The moral case for saving steel

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Despite being clearly cited by Carwyn Jones (and others) I do not think the moral case for significant state intervention in UK steel industry has been fully fleshed out.

‘Cause morals matter, right? They matter because without a sense of fundamental fairness and a doing-of-the-right-thing, the basis of society becomes seriously eroded – as does the authority of those in government.

The moral dimension here is not just about the industry itself – not about a depersonalised economic asset or transaction. Steel has a deep, long history which I believe accounts for the resonance of this issue.

It is the people most directly connected with the industry who create this resonance – steel is woven into the lives, economy, and folklore of many communities. And nationally it is almost a touchstone – a standard or criterion by which Britain is judged or recognized.

And if the steel industry dies, what happens (and what has happened) to the people who are those communities?

The prospects for steel towns are worse than stark. 50 % of all employment in Scunthorpe is at risk as this excellent video explains. Port Talbot and the surrounding area fear an economic catastrophe if the plant closes. Even the Daily Telegraph raised fears about already-high local poverty. Redcar’s decline, brief regeneration and closure as been described as “disastrous” for Tees-side

We can probably agree with 20/20 hindsight that it was unfortunate that certain towns become so dependent on one employer. But that doesn’t help find a solution.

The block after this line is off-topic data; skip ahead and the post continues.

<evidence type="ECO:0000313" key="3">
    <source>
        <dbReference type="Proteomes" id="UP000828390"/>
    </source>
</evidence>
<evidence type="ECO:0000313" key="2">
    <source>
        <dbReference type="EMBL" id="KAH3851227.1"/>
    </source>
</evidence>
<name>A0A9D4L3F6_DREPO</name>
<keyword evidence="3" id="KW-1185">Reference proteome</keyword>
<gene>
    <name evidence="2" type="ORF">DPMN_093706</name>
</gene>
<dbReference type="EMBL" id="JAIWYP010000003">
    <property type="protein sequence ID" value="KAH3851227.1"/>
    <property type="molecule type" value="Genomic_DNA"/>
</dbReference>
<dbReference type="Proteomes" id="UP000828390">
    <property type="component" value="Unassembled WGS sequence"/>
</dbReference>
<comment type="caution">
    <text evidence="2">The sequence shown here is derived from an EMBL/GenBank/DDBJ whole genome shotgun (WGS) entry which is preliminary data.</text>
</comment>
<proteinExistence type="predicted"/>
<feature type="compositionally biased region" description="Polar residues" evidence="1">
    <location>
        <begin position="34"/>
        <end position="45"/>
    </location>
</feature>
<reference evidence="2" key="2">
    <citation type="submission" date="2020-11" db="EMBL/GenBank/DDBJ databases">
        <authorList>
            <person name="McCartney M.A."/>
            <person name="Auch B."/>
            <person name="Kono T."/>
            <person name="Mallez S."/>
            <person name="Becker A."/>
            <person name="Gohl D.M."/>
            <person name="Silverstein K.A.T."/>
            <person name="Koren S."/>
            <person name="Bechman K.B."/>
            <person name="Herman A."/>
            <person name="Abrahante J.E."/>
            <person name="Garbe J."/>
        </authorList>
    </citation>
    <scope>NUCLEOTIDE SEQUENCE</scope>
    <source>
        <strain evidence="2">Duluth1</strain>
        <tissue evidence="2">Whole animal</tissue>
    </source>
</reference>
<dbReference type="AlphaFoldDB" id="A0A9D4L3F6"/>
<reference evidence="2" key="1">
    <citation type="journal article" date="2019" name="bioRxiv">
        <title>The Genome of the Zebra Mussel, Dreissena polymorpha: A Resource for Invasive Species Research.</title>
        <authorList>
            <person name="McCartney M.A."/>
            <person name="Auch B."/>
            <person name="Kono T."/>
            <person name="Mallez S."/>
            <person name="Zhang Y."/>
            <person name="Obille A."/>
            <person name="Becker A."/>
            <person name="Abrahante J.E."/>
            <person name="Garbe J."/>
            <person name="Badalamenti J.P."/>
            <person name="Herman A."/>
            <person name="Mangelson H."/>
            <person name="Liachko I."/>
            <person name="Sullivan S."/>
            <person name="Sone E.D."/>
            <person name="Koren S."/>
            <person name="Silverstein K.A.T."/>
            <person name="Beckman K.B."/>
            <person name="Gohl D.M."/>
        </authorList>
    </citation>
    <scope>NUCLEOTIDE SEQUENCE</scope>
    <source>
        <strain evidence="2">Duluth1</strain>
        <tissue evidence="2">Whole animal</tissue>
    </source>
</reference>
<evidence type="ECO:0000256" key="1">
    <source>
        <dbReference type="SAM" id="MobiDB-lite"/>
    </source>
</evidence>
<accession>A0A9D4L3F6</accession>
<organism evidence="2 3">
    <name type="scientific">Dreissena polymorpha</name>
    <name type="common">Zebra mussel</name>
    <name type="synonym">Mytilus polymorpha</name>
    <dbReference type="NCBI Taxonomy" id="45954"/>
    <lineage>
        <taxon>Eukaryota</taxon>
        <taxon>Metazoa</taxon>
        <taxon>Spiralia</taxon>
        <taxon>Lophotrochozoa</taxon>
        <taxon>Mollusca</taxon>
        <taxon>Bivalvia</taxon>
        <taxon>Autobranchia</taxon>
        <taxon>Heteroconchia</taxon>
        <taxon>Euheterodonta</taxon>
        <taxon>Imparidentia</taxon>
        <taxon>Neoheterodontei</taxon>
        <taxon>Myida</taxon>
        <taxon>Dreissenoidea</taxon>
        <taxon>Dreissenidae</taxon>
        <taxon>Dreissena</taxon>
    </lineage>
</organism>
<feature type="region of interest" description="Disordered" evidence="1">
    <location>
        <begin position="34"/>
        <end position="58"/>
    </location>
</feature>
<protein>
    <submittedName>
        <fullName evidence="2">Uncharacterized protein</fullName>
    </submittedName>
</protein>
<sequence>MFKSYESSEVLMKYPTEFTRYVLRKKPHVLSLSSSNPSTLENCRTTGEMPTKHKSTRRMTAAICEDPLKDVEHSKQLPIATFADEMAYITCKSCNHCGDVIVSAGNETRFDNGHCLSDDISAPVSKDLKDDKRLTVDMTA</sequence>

And a solution is needed, because the alternative is to push already poor, struggling, barely-keeping-heads-above-water people under a blanket of hopelessness.

You may ask, how can we make special case for steel, when we didn’t for coal? Or manufacturing? Well, it is the steel industry is what we are dealing with right now. Maybe steel makes us realise that perhaps we should have done something different for other industries. Maybe we should point to the state aid given to RBS. Maybe we just take each case on its merits.

As groups like We Own It make clear, state involvement is not an irrevocably bad news story, nor a visa to the land of incompetence and complacency. State intervention, nationalisation even, is no blank cheque, no open-ended subsidy for loss making.

Instead, as steel unions and the TUC have collectively said – it is a chance, a hope.

So far, so ethical (unless, as some seem to, you believe that it is immoral to intervene in such circumstances, that the market must be allowed to prevail, that the state should not act as subsidiser of last resort, that the case against steel is overwhelming). But there is an economic justification too. Put simply, saving steel has significant financial plus-points.

That argument rolls across the issue of huge pension liabilities. But we should engage with this challenge, not run away from it. As financial online journal Citywire makes clear, there are options here for those who chose to seek them.

It also makes no sense to destroy the integrity of historic pension arrangements and depress the spending power of those in retirement – possibly even creating poverty for pensioners as well as for people of working age. All contributions to the economy are important.

There are many genuine practical questions and concerns. But we seem plagued by shades of grey in a fairly black-and-white scenario. The government should take the morally right decision, calling on strong supporting arguments of economics and strategic national interest.

Intervention – renationalisation – if you like – will save so much more than the UK steel industry, important as that is in its own right. It will reconnect an increasingly distant government with the peole it has an obligation to protect and serve.

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